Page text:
The Law of Debt Slavery

After the latest revelations in the HSBC scandal, there has finally been renewed debate over whether bankers should be allowed to escape punishment so easily. Recently, Senator Elizabeth Warren has called for criminal prosecution of HSBC executives and for strengthened financial rules.

I’m always glad when our distraction-focused public debate somehow lands on the right issues. But one aspect of legal reform has been missing from current conversations. In a Democracy Now! interview in 2009, legal expert Thomas Geoghegan described the problem.

 [W]e’ve not focused enough on the big deregulation that precedes all other deregulations . . . [I]nterest rates in this country were capped at eight percent, nine percent. In the 1970s, we began to deregulate this, and then we had a massive big bang with a Supreme Court case that effectively knocked out all the interest rate caps. And we have today, taken as common, that banks can charge 17, 18, 19, 30, 35 percent, not to mention payday lenders charging 200, 300, 400 percent.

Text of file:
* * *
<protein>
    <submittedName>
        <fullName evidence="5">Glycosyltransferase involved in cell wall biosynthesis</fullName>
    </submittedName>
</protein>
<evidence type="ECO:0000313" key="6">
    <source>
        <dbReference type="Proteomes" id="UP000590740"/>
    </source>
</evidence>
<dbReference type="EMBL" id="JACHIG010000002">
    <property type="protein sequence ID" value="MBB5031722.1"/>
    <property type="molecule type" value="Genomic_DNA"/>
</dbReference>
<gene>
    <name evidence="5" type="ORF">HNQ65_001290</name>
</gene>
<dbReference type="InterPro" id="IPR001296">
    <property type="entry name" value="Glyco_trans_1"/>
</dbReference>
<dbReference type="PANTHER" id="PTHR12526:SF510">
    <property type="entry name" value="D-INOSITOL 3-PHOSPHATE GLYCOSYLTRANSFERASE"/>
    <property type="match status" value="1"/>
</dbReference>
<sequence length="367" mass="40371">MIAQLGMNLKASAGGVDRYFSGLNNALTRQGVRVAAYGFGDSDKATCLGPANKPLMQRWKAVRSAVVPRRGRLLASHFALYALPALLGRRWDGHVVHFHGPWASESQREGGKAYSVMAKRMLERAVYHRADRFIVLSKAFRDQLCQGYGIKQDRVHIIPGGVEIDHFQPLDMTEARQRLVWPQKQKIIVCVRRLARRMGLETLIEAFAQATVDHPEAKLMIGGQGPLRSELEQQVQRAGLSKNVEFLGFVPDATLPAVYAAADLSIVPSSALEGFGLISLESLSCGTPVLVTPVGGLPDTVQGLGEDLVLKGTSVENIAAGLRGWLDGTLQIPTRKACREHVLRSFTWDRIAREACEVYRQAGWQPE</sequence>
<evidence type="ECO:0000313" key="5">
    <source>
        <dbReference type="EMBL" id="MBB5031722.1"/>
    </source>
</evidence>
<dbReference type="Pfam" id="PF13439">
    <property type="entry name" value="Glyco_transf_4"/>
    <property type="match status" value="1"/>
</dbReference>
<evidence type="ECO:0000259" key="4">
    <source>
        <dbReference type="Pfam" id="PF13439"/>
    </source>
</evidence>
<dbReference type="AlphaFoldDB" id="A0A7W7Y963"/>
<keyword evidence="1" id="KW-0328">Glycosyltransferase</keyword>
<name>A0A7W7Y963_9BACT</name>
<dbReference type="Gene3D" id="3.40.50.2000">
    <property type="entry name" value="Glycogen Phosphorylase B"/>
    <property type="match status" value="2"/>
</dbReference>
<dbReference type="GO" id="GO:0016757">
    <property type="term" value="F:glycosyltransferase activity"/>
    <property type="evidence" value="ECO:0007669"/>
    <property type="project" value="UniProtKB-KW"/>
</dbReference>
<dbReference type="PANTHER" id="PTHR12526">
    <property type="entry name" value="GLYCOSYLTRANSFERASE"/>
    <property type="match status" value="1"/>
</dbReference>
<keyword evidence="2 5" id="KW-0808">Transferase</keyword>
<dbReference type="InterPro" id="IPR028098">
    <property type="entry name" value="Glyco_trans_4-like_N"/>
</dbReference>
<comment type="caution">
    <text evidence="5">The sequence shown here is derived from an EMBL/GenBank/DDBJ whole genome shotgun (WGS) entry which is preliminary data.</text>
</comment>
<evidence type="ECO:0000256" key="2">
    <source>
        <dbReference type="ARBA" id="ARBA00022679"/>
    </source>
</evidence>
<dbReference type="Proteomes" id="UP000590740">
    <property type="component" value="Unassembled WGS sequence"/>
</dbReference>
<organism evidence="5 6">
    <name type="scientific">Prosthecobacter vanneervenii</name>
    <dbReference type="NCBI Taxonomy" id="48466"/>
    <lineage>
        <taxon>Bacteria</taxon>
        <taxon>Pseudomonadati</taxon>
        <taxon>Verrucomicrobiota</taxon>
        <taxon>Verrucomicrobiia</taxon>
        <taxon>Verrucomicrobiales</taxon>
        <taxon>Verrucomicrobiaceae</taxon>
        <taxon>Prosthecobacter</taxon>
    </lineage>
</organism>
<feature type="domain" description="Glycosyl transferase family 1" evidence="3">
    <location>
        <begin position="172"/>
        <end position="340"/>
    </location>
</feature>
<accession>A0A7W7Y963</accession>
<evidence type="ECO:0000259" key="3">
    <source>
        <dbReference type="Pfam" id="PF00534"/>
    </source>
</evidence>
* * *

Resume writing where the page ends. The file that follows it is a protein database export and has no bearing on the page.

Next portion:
Limits on usury were another casualty of the tidal wave of deregulation that swept the globe in the late 20th century. Geoghegan noted that, until very recently, such rules were considered fundamental. They also played a role in limiting the kind of speculation that preceded the 2008 crash.

 [T]he thing that was kind of an instinct in human and legal civilization, from the time of the Code of Hammurabi up to the present, and we created all these incentives for money to go into speculation.

In other words, a legal code that recognized slavery and prescribed mutilation for a wide range of offenses nonetheless contained a more advanced view of interest than our current laws. In our times, the destruction of interest limits contributed to the destruction of the U.S. economy. “When banks get 25 percent to 30 percent on credit cards and 500 or more percent on payday loans,” Geoghegan said, “capital flees from honest pursuits like auto manufacturing.”

See the entire interview here.